Police Auditor Admits he hid Excessive Force Report to Prevent Community Outcry

Jacob Crawford

John Gliatta, an auditor for the Fresno Police Department in California, was forced to release report after 18 months.

A newly released report written by a Fresno police auditor determines what we already knew when body camera video of a brutal police beating of a teenager surfaced last year – that police used excessive force when they repeatedly punched a teenager who was not posing a threat to officers.

However, the auditor, John Gliatta, admitted to a subcommittee he intentionally delayed the release of an investigation for more than four months over concerns of how the community would react,

Gliatta was forced to release his report last week even though the incident took place more than a year-and-a-half ago.

The incident took place on January 23, 2019 after Fresno's gang task force dubbed MAGEC (Multi-Agency Gang Enforcement Consortium) conducted a surprise probation search at a birthday party in an apartment complex.

The report states that Fresno police officer Christopher Martinez used excessive force when he launched a volley of punches on then-17-year-old London Wallace, claiming he took a "fighting stance" against officers.

Claiming a gang meeting was taking place with firearms present, task force officers conducted a raid in which they detained and pat-searched all occupants one-by-one who were in the targeted apartment.

As the operation was unfolding, Wallace, then 17 years old with no gang affiliation or criminal record, can be seen looking for a place to sit after he was patted down when Martinez grabs him and begins to punch him.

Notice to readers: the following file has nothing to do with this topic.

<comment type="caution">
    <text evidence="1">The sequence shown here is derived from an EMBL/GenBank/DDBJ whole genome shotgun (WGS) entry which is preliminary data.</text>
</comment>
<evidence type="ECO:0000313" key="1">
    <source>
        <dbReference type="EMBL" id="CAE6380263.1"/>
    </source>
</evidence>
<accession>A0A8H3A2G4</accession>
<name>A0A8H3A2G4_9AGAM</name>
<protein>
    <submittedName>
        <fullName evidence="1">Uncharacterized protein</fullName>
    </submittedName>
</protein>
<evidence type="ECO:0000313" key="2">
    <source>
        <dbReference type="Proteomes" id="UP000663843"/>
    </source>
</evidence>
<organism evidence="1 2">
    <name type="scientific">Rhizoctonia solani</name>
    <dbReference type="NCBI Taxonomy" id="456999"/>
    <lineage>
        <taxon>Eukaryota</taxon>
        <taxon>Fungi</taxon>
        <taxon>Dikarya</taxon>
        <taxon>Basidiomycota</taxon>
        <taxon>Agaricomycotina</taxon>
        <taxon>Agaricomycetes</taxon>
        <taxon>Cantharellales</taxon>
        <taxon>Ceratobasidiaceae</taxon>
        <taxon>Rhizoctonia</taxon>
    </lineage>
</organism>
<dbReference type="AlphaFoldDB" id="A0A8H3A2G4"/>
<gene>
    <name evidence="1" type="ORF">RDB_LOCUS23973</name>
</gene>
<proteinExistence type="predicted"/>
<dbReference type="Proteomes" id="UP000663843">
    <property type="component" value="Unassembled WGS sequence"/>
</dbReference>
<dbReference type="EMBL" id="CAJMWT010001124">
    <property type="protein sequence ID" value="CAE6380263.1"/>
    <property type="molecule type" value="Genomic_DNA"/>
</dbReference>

Wallace was taken to the ground with a bloodied face and arrested for resisting arrest, a chage that was later dropped.

According to former Police Chief Dyer, an internal affairs investigation concluded no misconduct occurred even though he also admitted investigators failed to view the body camera video before reaching their conclusion.

The incident caused uproar prompting a civil lawsuit against officers and the initiation of a formal investigation by Fresno’s “independent” police auditor.

“I internally decided not to put it out because I knew the city, the community had some very fragile emotions going on. And I didn’t think it would help matters by putting this up because I contradict what the PD came up with,” Gliatta said to a subcommittee on September. 16. His justification for the delayed released caused outcry from several committee members and the report was released this month

While Gliatta claims his reason for the delay was due to it contradicting Fresno’s internal affairs investigation, it’s also likely it was due to Gliatta’s determination that Martinez’s first three punches were justified despite video evidence contradicting the claim that Wallace had taken a fighting stance.

Gliatta states in his report: “It is my opinion punches four through seven could have been avoided since the CP was now bent over with his hand covering his head in an attempt to avoid the punches and was no longer being a threat.”

This is not the first lawsuit Martinez has faced for his use of force on the job. A lawsuit was filed against Martinez and other officers following the May 10, 2017 police killing of Joseph Perez who died in police custody in a confrontation that took place after he was placed in handcuffs.

As there are renewed calls for charges to be brought against Martinez as well as Gliatta’s resignation, Todd Frazier, president of the Fresno Police Officers Association,`` released a statement this week claiming Maritinez was justified in initiating force against Wallace.

“The involved officer felt there was non-compliance by Mr. Wallace and he felt he had to immediately act to avoid this already problematic situation from getting out of control. “ writes Frazier. “This demonization must stop.”

Read the auditor's report here.


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